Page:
- Great Northern Minerals is expected to begin exploration at its North Queensland gold mines next month
- The Big Rush, Golden Cup and Camel Creek mines will be the areas tested
- The overall program will consist of 2000 metres of reverse circulation and diamond drilling
- The results expected to lead to the estimation of a JORC compliant mineral resource
- Great Northern has ended the day 5.26 per cent in the red with shares trading for 0.9 cents apiece
Great Northern Minerals is expected to begin exploration at its North Queensland gold mines next month.
The traditional owners at Big Rush, Golden Cup and Camel Creek mines have granted permission for the commencement of drilling activities.
At the Big Rush site, preparation is underway and this historic mine will be the first one tested in the current program.
This drilling will consist of approximately 1000 metres and will initially be confined to the Central Pit where drilling by the previous owner expected to estimate a JORC compliant mineral resource.
Assays are expected by mid-December and a resource estimate by the end of January.
In addition to the Central Pit, there are three small pits, two to the south and one to the north, that run along with the Big Rush gold trend. The western lode has been lightly drilled and little is known about its potential.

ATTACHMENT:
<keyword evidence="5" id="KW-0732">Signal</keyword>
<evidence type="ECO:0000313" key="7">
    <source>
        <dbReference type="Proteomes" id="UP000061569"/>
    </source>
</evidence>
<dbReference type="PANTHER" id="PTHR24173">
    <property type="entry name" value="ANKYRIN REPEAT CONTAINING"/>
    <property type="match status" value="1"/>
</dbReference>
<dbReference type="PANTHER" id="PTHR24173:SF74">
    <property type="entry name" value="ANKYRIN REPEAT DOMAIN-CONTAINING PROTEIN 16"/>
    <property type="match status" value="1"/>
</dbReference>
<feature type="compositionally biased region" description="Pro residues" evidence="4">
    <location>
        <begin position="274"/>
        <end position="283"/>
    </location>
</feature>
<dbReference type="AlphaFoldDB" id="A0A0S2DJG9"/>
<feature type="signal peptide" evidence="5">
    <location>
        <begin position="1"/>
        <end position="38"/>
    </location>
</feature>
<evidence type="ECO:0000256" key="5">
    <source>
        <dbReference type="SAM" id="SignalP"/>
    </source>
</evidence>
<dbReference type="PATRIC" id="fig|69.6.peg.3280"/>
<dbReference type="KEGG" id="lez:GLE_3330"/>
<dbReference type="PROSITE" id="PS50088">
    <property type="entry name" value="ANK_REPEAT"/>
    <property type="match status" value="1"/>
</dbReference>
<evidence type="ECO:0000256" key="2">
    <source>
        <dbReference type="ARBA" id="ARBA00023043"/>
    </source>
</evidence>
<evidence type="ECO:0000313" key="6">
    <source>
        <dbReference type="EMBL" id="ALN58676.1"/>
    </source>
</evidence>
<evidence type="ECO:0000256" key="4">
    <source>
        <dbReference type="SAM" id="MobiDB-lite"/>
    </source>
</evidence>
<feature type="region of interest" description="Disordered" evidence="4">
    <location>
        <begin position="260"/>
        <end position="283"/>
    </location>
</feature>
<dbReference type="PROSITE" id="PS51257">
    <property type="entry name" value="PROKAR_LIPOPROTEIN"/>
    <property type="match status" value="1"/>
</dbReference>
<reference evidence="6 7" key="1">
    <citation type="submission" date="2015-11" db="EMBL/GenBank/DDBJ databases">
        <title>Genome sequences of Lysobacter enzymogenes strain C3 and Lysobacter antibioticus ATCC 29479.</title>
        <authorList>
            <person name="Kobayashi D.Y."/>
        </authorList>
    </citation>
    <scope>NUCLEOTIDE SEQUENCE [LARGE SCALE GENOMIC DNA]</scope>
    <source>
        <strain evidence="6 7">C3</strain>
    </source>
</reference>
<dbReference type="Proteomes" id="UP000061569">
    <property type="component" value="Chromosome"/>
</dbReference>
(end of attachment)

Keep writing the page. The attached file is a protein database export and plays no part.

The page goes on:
The Big Rush gold shear zone has had minimal deep drilling and from an exploration standpoint, Big Rush is very early in its development.
The continuous nature of the known mineralisation gives Great Northern plenty of optimism about the future of Big Rush.
Exploration drilling in 2020 will assess the Northern and Southern pits, plus the Western Anomaly, which when combined covers a strike length of approximately 2.5 kilometres.
At the Golden Cup mine confirmation drilling is expected to be confined to several key test holes as well as some diamond drilling to collect detailed geological mapping at metallurgical samples.
However, the structural setting of the high-grade mineralisation is not yet well understood and no systematic metallurgical drilling is yet to be completed.
Previous drilling at Golden Cup is more recent than that at Big Rush and Great Northern expects that an initial JORC compliant mineral resource can be estimated with a minimal amount of drilling.
Only two holes have been drilled deeper than 70 metres and there are strong indications that deeper drilling and drilling along strike may result in the intersection of further high-grade mineralisation.
Once completed the resource model will help direct further drilling at Golden Cup in the 2020 exploration season.
No systematic drilling is planned at the Camel Creek mine this year but Great Northern may drill some orientation holes beneath the workings if the weather holds up.
Camel Creek is the largest of the mines and has continuous workings over four kilometres of strike.
There are sufficient holes to indicate potential at depth but there are no known holes that have been drilling more than 50 metres deep.
This mine will be a major focus for exploration next year as it is the largest target and the least drilled and understood.
Great Northern’s share price is down 5.26 per cent with shares trading for 0.9 cents apiece at market close.